WASHINGTON, D.C. — On Thursday, Aug. 10, a federal judge struck down Washington State’s legislative map for violating Section 2 of the Voting Rights Act (VRA). This pro-voting decision originates from a federal lawsuit, Palmer v. Hobbs, which was filed on behalf of Latino voters in January 2022.
The Palmer lawsuit alleged that Washington’s legislative districts drawn after the 2020 census intentionally “cracked” Latino voters into several districts in the Yakima Valley region, thereby diluting their voting strength in violation of Section 2 of the VRA. The lawsuit specifically challenged the state’s 15th Legislative District, arguing that although Latino voters constitute a slim majority of the district’s citizen voting age population, they are nevertheless deprived of the equal opportunity to elect candidates of their choice.
The case went to trial in June 2023, and was heard alongside a parallel but separate legal challenge to the state’s legislative map alleging racial gerrymandering claims. Yesterday’s decision only addresses the Palmer lawsuit’s claims under Section 2 of the VRA, noting that a “separate order will be issued in Garcia regarding the Equal Protection claim.”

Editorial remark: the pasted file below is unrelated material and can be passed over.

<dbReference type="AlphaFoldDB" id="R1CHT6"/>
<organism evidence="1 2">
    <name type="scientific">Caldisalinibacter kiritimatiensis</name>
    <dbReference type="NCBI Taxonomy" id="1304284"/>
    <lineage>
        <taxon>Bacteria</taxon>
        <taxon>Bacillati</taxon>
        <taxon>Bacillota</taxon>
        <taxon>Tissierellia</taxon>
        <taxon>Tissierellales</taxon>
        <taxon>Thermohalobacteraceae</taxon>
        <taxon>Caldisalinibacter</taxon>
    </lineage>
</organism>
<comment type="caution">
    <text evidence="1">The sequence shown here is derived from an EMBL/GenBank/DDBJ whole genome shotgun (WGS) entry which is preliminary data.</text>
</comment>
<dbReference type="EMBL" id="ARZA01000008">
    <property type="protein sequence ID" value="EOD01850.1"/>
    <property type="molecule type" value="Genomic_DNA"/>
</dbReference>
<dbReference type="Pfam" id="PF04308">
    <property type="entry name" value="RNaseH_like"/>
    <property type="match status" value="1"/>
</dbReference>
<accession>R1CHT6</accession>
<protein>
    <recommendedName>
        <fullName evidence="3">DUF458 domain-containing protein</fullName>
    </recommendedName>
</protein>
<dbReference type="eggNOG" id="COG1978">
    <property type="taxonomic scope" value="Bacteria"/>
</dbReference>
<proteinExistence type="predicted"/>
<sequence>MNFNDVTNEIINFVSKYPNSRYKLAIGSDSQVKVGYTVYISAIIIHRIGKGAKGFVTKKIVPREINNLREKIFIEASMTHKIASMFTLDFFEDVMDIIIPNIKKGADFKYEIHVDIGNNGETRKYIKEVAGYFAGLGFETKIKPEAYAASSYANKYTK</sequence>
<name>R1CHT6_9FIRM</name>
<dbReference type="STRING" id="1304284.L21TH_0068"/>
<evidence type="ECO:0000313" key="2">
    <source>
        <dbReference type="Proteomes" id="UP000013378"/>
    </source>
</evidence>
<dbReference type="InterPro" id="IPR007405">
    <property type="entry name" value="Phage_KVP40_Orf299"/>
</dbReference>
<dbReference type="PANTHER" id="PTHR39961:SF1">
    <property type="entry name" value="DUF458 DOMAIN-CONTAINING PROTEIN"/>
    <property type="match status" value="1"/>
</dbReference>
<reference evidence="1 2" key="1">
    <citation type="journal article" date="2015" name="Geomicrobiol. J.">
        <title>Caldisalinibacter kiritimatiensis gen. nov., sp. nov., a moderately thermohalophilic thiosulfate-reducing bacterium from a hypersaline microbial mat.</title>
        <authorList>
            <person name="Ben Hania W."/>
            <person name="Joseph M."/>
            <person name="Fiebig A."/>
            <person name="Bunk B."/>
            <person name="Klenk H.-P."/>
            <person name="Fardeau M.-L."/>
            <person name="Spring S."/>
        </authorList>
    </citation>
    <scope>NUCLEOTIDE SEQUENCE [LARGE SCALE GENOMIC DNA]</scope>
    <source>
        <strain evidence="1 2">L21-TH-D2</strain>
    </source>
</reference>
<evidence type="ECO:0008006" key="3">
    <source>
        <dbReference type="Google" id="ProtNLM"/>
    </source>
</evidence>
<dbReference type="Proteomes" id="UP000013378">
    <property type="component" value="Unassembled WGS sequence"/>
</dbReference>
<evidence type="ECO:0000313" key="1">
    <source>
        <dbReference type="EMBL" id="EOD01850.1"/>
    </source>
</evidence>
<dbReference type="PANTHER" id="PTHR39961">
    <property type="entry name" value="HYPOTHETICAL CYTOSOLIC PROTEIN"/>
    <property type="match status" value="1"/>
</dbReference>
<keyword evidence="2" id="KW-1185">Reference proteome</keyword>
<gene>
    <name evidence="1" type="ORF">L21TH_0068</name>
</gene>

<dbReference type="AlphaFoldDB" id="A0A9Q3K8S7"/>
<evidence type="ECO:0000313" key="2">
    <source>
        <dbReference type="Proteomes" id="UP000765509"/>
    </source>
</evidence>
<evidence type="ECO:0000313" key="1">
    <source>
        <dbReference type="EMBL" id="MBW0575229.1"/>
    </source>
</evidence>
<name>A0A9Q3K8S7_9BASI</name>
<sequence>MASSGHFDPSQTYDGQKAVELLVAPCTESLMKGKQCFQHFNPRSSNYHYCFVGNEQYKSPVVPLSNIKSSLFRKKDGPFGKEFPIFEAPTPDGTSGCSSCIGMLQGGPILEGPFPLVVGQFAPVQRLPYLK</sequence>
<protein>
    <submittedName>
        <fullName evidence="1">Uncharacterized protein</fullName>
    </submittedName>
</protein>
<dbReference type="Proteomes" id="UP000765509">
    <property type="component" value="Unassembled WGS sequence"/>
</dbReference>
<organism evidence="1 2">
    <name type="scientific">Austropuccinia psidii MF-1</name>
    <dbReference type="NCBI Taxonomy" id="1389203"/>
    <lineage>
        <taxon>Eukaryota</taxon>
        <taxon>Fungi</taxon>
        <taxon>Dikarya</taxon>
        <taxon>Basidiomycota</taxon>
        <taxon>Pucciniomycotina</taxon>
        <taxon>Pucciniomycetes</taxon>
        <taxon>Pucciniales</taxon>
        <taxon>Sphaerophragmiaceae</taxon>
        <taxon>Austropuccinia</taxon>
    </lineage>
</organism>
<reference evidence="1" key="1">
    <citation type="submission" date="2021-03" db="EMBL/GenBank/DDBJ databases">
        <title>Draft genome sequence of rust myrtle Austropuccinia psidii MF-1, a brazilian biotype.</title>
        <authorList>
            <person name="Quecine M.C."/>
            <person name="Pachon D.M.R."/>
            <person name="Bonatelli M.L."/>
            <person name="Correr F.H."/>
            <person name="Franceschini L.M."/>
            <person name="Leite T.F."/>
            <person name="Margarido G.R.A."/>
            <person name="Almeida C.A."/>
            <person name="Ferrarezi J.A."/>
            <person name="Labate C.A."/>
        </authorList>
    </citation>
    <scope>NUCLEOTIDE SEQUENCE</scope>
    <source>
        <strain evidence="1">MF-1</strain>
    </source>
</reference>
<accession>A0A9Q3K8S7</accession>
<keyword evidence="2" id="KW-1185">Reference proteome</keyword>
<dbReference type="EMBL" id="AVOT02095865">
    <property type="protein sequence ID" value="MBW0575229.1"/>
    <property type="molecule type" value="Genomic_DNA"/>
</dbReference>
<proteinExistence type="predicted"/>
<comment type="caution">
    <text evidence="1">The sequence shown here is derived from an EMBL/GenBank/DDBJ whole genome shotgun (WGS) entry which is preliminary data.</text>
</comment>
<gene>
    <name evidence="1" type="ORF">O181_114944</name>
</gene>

“The question in this case is whether the state has engaged in line-drawing which, in combination with the social and historical conditions in the Yakima Valley region, impairs the ability of Latino voters in that area to elect their candidate of choice on an equal basis with other voters. The answer is yes,” wrote Judge Robert Lasnik of the U.S. District Court for the Western District of Washington.
In yesterday’s ruling in favor of the Latino voters, Lasnik held that Washington’s 15th Legislative District “diluted the Latino vote in the Yakima Valley region in violation of plaintiffs’ rights under Section 2” of the VRA. “[T]he Court finds that the boundaries of LD 15, in combination with the social, economic, and historical conditions in the Yakima Valley region, results in an inequality in the electoral opportunities enjoyed by white and Latino voters in the area,” the opinion continued.
As a result of this decision, the state will have the chance to adopt a revised legislative map that complies with Section 2 by a court-mandated deadline of Feb. 7, 2024. The court’s order stipulated that if the state’s bipartisan redistricting commission is unable to redraw and transmit a new map to the Legislature by Jan. 8, 2024, it will allow the parties in the lawsuit to submit proposed maps for the court’s consideration. The order states that “[r]egardless whether the State or the Court adopts the new redistricting plan, it will be transmitted to the Secretary of State on or before March 25, 2024, so that it will be in effect for the 2024 elections.”
This voting rights victory comes as one of the first decisions in a Section 2 redistricting case since the U.S. Supreme Court’s decision in Allen v. Milligan, which preserved the current application of Section 2.